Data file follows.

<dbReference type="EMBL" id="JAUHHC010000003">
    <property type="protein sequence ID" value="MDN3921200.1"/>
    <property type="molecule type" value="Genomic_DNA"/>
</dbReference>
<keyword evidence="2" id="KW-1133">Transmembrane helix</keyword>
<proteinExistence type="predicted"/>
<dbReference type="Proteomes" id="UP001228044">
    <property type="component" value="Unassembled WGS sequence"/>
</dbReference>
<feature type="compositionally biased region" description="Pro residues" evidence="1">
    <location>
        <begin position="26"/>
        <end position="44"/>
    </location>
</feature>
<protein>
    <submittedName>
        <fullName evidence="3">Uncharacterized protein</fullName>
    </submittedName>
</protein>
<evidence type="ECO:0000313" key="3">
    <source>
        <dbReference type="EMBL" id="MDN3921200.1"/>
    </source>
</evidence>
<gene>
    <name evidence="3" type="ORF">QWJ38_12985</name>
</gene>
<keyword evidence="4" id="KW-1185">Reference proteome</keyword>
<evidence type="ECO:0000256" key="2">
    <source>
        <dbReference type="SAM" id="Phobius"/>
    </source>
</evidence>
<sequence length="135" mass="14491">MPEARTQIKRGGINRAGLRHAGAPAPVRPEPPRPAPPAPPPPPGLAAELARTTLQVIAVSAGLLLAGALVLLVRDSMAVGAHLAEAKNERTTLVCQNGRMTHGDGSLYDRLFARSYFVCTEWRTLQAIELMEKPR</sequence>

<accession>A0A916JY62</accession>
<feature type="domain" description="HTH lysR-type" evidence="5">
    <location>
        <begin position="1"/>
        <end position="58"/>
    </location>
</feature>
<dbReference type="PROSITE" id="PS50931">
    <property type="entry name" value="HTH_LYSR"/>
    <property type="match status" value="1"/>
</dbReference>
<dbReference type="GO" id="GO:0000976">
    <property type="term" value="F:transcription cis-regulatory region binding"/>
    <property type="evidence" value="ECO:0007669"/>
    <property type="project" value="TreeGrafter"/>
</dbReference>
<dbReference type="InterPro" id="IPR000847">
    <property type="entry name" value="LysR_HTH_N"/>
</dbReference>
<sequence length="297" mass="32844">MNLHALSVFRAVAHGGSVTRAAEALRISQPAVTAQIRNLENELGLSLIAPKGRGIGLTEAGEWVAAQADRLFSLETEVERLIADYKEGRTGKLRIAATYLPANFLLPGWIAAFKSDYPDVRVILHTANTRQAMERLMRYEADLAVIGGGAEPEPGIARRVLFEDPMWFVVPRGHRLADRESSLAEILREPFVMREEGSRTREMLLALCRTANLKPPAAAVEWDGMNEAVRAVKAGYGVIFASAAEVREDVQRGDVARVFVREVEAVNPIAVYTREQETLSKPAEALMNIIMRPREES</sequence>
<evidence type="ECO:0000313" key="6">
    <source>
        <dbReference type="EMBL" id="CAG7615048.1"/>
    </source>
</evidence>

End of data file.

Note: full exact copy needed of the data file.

<dbReference type="EMBL" id="JAUHHC010000003">
    <property type="protein sequence ID" value="MDN3921200.1"/>
    <property type="molecule type" value="Genomic_DNA"/>
</dbReference>
<keyword evidence="2" id="KW-1133">Transmembrane helix</keyword>
<proteinExistence type="predicted"/>
<dbReference type="Proteomes" id="UP001228044">
    <property type="component" value="Unassembled WGS sequence"/>
</dbReference>
<feature type="compositionally biased region" description="Pro residues" evidence="1">
    <location>
        <begin position="26"/>
        <end position="44"/>
    </location>
</feature>
<protein>
    <submittedName>
        <fullName evidence="3">Uncharacterized protein</fullName>
    </submittedName>
</protein>
<evidence type="ECO:0000313" key="3">
    <source>
        <dbReference type="EMBL" id="MDN3921200.1"/>
    </source>
</evidence>
<gene>
    <name evidence="3" type="ORF">QWJ38_12985</name>
</gene>
<keyword evidence="4" id="KW-1185">Reference proteome</keyword>
<evidence type="ECO:0000256" key="2">
    <source>
        <dbReference type="SAM" id="Phobius"/>
    </source>
</evidence>
<sequence length="135" mass="14491">MPEARTQIKRGGINRAGLRHAGAPAPVRPEPPRPAPPAPPPPPGLAAELARTTLQVIAVSAGLLLAGALVLLVRDSMAVGAHLAEAKNERTTLVCQNGRMTHGDGSLYDRLFARSYFVCTEWRTLQAIELMEKPR</sequence>

<accession>A0A916JY62</accession>
<feature type="domain" description="HTH lysR-type" evidence="5">
    <location>
        <begin position="1"/>
        <end position="58"/>
    </location>
</feature>
<dbReference type="PROSITE" id="PS50931">
    <property type="entry name" value="HTH_LYSR"/>
    <property type="match status" value="1"/>
</dbReference>
<dbReference type="GO" id="GO:0000976">
    <property type="term" value="F:transcription cis-regulatory region binding"/>
    <property type="evidence" value="ECO:0007669"/>
    <property type="project" value="TreeGrafter"/>
</dbReference>
<dbReference type="InterPro" id="IPR000847">
    <property type="entry name" value="LysR_HTH_N"/>
</dbReference>
<sequence length="297" mass="32844">MNLHALSVFRAVAHGGSVTRAAEALRISQPAVTAQIRNLENELGLSLIAPKGRGIGLTEAGEWVAAQADRLFSLETEVERLIADYKEGRTGKLRIAATYLPANFLLPGWIAAFKSDYPDVRVILHTANTRQAMERLMRYEADLAVIGGGAEPEPGIARRVLFEDPMWFVVPRGHRLADRESSLAEILREPFVMREEGSRTREMLLALCRTANLKPPAAAVEWDGMNEAVRAVKAGYGVIFASAAEVREDVQRGDVARVFVREVEAVNPIAVYTREQETLSKPAEALMNIIMRPREES</sequence>
<evidence type="ECO:0000313" key="6">
    <source>
        <dbReference type="EMBL" id="CAG7615048.1"/>
    </source>
</evidence>